It should not be surprising that an area as ruggedly mountainous as Sevier County and Blount County in the Tennessee Smokies relies on underground well reserves for providing utility water to an enormous percentage of our homes, offices and vacation properties, but we have had in years past many clients express initial surprise, and occasionally dismay, that the house/property they are looking at far away from the city and deep into the mountains does not offer city water. In this article, we wanted to highlight this fact and get prospective Smoky Mountain citizens in the know for owning for a house relying on well water.
Previous experience also behooves us to remind readers that modern houses with wells are not the circular brick structures surrounding holes in the ground and intending for you to raise up the water needed with a bucket. We (largely) do not do that anymore! The wells used for modern Smoky Mountain homes are large, sophisticated systems, usually underground but not always, that take in water from sources like rain, soak down through about 1,000 feet of ground and into a large container that is hooked up to your property’s water sources like showers and sinks. The dirt and rocks the water flows through works as a natural filter removing many substances from the water while also taking on some from the dirt and rocks on the way down. Because this source of water is derived naturally, properties with wells have the advantage of not having a monthly water bill from the city to expect, but the tradeoff to that means other costs along the way as well as the scenario that you’re on your own for a while if the well is too dry to provide adequate water to your property, or another obstacle that prevents water from coming up for use.
“If you buy a house with a well, you must take some precautions. Well inspections are your way of ensuring the purity of the water is good enough to drink. When purchasing a property with a private water source, a well inspector should be consulted first. Having a well inspection will ensure you have plenty of excellent water. Typically, a well inspection is not conducted by a general home inspector. It will be outside the cost of a home inspection. The inspection will ensure the well meets the state requirements and that there isn’t damage to the well’s construction. Drilling a new well could cost $10,000 or more, so you want to ensure the well in a home you are looking to buy isn’t seriously damaged.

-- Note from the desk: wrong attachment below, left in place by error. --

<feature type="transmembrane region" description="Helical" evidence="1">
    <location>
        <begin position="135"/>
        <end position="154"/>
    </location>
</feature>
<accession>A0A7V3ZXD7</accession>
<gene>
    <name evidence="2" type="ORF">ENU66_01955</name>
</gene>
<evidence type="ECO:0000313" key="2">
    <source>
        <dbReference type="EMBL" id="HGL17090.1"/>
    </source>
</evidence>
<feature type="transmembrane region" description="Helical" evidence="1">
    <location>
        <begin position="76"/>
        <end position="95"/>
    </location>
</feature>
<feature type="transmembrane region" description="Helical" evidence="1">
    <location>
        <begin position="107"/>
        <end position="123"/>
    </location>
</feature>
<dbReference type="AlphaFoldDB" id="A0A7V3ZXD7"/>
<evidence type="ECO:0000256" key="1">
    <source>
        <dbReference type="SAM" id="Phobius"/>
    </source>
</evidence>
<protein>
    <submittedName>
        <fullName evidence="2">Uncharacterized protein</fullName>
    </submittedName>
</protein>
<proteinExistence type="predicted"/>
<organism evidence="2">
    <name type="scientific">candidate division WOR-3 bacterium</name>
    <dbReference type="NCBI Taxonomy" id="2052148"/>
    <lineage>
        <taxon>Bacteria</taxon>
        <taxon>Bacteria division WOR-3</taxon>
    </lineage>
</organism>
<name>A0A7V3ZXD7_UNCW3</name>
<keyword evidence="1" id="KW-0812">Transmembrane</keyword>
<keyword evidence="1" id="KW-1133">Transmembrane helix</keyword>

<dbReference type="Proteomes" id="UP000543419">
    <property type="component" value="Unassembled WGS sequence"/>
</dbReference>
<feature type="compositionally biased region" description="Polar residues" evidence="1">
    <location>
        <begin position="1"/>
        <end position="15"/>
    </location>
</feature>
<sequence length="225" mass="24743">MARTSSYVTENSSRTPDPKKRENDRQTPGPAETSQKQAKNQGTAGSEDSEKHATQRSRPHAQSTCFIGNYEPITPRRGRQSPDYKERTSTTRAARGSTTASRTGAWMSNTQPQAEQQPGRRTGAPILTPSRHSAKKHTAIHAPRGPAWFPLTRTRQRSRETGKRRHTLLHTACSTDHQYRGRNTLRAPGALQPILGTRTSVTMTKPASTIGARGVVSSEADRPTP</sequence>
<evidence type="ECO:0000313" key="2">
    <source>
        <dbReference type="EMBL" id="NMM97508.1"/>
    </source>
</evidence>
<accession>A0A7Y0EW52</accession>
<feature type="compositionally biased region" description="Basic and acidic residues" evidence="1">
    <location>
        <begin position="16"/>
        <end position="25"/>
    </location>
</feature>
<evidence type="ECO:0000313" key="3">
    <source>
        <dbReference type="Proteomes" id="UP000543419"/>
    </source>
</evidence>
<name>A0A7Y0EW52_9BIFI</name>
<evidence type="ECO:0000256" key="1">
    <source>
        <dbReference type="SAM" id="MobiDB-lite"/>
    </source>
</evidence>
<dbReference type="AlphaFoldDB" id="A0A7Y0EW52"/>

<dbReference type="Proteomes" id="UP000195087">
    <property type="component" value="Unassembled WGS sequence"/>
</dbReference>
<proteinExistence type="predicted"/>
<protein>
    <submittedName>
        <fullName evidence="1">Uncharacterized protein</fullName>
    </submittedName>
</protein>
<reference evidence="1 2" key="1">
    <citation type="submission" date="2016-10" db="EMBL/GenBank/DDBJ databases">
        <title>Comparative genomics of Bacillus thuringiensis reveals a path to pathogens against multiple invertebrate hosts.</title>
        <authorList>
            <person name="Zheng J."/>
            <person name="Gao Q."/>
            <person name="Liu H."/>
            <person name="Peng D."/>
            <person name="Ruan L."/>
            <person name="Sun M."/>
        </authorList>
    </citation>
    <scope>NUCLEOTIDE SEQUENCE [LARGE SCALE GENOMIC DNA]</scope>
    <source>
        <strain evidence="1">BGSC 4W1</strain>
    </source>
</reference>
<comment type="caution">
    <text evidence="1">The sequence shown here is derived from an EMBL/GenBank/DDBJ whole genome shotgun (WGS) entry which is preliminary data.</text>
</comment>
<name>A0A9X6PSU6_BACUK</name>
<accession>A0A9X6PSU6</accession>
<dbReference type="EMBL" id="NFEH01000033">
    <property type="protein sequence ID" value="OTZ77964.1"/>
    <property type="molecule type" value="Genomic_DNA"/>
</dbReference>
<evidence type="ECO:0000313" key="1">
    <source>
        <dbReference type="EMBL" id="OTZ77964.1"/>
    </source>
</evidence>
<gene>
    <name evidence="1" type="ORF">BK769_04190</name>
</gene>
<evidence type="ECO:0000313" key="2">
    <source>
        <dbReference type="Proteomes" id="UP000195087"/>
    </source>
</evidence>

Well inspections become especially crucial when buying abandoned properties and other homes that have not been lived in for an extended period of time. A home typically needs between 100 and 120 gallons per person daily. This means a flow rate of between 6 and 12 gallons each minute to provide enough water to the home. The water inspector should also check the pressure tank. This tank ensures instant access to water from the well and regulates the pressure. They will check for signs that the tank needs to be replaced, like leaks, rust, or other problems that could contaminate the water or stop the supply.”
Concerning water quality, Rismedia.com also writes this:
“Water sourced from a well should be tested on a regular basis for contaminants such as bacteria and metals. If well water coming from the tap tests high for lead, it could be that the water in the well is too acidic, which causes lead to leach from pipes and fixtures. An acid neutralizing system can usually alleviate this problem without the need to replace pipes and fixtures. Other possible well water quality problems can be avoided by making sure wells are located away from septic tanks, livestock, and pooling water runoff. Well maintenance should be on a regular schedule so that any issues can be addressed before they cause health problems for the home’s occupants.
Testing the purity of the water is obviously a paramount concern and involves taking a sample of water from the home. This will be sent for testing to detail the PH levels, clarity, hardness, and reveal the minerals in the water. One of the advantages of well water is the minerals present, with nutritional and health benefits. Tests should also check if there are VOCs in the water. You don’t want to find these human-created chemicals in your water source. There could potentially be gasoline compounds like benzene, or chloroform, chemicals that are toxic and carcinogenic.”
We also recommend having a well inspector to check for problems or water quality issues apart from the standard home inspection. It will likely cost somewhere around $500, but it will be worth it to know that the well is in good shape or what it would need to fix instead of surprising you with a potential $10,000 well drilling invoice.
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